Hillary Clinton unveiled a detailed mental health care agenda on Monday designed to expand access to quality care for the roughly 44 million adults and 17 million children in the United States who have mental health issues.
Clinton aims to improve early diagnosis, for example, by increasing screenings for maternal depression and training school staff to spot mental health problems in children, according to her website. She plans to establish a national suicide prevention initiative, train law enforcement to interact with people who have psychiatric conditions, and invest in research on the brain and behavior.
She also promises to step up enforcement of the Mental Health Parity and Addiction Equity Act of 2008, which requires insurers to provide mental health care benefits equivalent to those for other conditions.
“The next generation must grow up knowing that mental health is a key component of overall health and there is no shame, stigma, or barriers to seeking out care,” reads a policy briefing on Clinton’s site.
Research on autism in sub-Saharan Africa is “urgently needed,” a team of scientists write in the September issue of The Lancet.
Nearly 1 billion people — 40 percent of them children under age 14 — live in sub-Saharan Africa. Yet there is little data on the prevalence of autism or other neurodevelopmental disorders.
One reason for the research gap, the researchers write, is the lack of diagnostic tools. The instruments used in high-income countries may not be culturally appropriate in the region and are costly to adapt and translate. A lack of awareness of autism may also contribute, particularly if families do not seek or find appropriate care.
The scientists call for efforts to educate Africans about autism, develop new screening tools and gather epidemiological data.
Because of Africa’s enormous genetic diversity, autism research on the continent could be particularly fruitful. “Africa could provide unique insights to the pathogenesis of the disorder and into gene-environment interactions,” the researchers write.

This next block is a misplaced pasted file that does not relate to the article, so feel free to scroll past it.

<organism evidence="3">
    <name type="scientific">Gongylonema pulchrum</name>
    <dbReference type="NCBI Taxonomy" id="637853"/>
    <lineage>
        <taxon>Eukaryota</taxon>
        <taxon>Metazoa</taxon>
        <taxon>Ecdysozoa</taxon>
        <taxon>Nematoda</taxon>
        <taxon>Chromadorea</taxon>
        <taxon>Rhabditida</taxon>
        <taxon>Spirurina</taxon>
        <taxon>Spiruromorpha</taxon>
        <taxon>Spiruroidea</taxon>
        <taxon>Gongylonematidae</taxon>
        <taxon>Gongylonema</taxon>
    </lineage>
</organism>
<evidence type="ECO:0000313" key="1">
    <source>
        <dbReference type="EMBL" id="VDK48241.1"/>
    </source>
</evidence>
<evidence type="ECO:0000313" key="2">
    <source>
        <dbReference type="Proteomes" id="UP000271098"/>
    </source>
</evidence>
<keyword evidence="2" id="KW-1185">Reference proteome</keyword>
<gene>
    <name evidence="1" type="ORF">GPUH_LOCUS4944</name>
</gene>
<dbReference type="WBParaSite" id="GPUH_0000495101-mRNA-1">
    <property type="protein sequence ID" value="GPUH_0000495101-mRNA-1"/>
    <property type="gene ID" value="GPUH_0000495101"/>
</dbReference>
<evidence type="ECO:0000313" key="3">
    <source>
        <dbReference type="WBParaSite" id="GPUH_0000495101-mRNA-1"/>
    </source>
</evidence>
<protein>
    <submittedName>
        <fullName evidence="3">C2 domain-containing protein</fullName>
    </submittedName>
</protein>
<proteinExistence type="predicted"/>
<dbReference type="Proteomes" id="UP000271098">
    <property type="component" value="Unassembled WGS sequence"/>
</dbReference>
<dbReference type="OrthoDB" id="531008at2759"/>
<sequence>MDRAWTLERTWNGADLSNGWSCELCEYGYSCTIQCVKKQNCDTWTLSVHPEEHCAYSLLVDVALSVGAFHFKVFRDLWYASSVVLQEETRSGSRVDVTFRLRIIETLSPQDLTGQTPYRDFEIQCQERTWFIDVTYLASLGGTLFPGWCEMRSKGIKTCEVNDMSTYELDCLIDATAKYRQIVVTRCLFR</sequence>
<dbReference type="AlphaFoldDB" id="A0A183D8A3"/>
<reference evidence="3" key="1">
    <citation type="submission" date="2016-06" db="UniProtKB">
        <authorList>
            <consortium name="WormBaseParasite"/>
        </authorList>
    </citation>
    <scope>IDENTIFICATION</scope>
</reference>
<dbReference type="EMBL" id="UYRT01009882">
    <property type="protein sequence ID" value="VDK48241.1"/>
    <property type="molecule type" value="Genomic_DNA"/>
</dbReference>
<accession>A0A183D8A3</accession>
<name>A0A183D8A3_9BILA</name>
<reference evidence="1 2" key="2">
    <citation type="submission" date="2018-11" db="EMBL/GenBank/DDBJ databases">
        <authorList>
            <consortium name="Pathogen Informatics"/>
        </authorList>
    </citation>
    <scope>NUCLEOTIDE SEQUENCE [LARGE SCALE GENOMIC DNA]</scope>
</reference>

The heads of six major brain initiatives detailed the inner workings of their ambitious research projects in the September issue of Nature Neuroscience.
The leaders of the big brain projects — located in the European Union, the United States, Japan, China and Israel — highlighted their enormous diversity.
Two of the programs are based in the U.S. The Brain Research through Advancing Innovative Neurotechnologies (BRAIN) Initiative aims to develop scientific tools that help researchers decode neural circuits. By contrast, the brain mapping projects at the Allen Institute for Brain Science in Seattle involve creating detailed atlases of mouse, monkey and human brains.
At the Allen Institute, researchers seek “to understand the biological and biophysical properties of a speck (roughly 1 mm3) of the most complex piece of highly excitable matter in the known universe: cerebral cortex,” writes Christof Koch, president and chief scientific officer of the institute.
The China Brain Project takes a more applied tack. Its goals including improving early diagnosis and interventions for brain conditions and developing brain-machine interfaces.
The researchers also discussed challenges such as collaborating across disciplines and national borders, and ensuring that the different initiatives complement each other.
A neuroimmunologist at the National Institutes of Health (NIH) has filed an Equal Employment Opportunity complaint against several people at the research institution, alleging gender bias, The Washington Post reported on Sunday.
Bibiana Bielekova filed the complaint after twice being passed over as a candidate for tenure despite a positive review of her work by outside researchers.
Women constitute just 22 percent of the tenured scientists at the NIH, a slight increase from 19 percent in 2011, The Washington Post reported.
“Women are considered second-rate citizens,” Bielekova told the newspaper.
Walter J. Koroshetz, director of the National Institute of Neurological Disorders and Stroke, where Bielekova works, says he bases tenure decisions on the institute’s overall program needs, not on gender.
NIH officials say that its tenure statistics are in line with those from similar research institutions and that it has been trying to improve the gender balance.
People living with disabilities “are the largest minority group in the United States,” Rosemarie Garland-Thomson writes in the first column of a new New York Times series about disability that launched 19 August.
One in five Americans has some sort of disability, according to the Centers for Disease Control and Prevention. And that number could grow as new types of disabilities — such as those associated with aging — emerge.
Most people will experience disability at least once in their lives, Garland-Thomson points out, but discussions of disability remain fraught. “Since most of us are not born into disability but enter into it as we travel through life, we don’t get acculturated the way most of us do in our race or gender,” she writes.
The newspaper asked readers to share their experiences with disability. Commenters wrote about marginalization, stigma, pride and finding fellowship. “I found communities online where there were heated and engaging conversations about what it means to have a disability in a world that isn’t built with us in mind,” writes reader Erin Hawley. “That’s when I proudly labeled myself disabled.”
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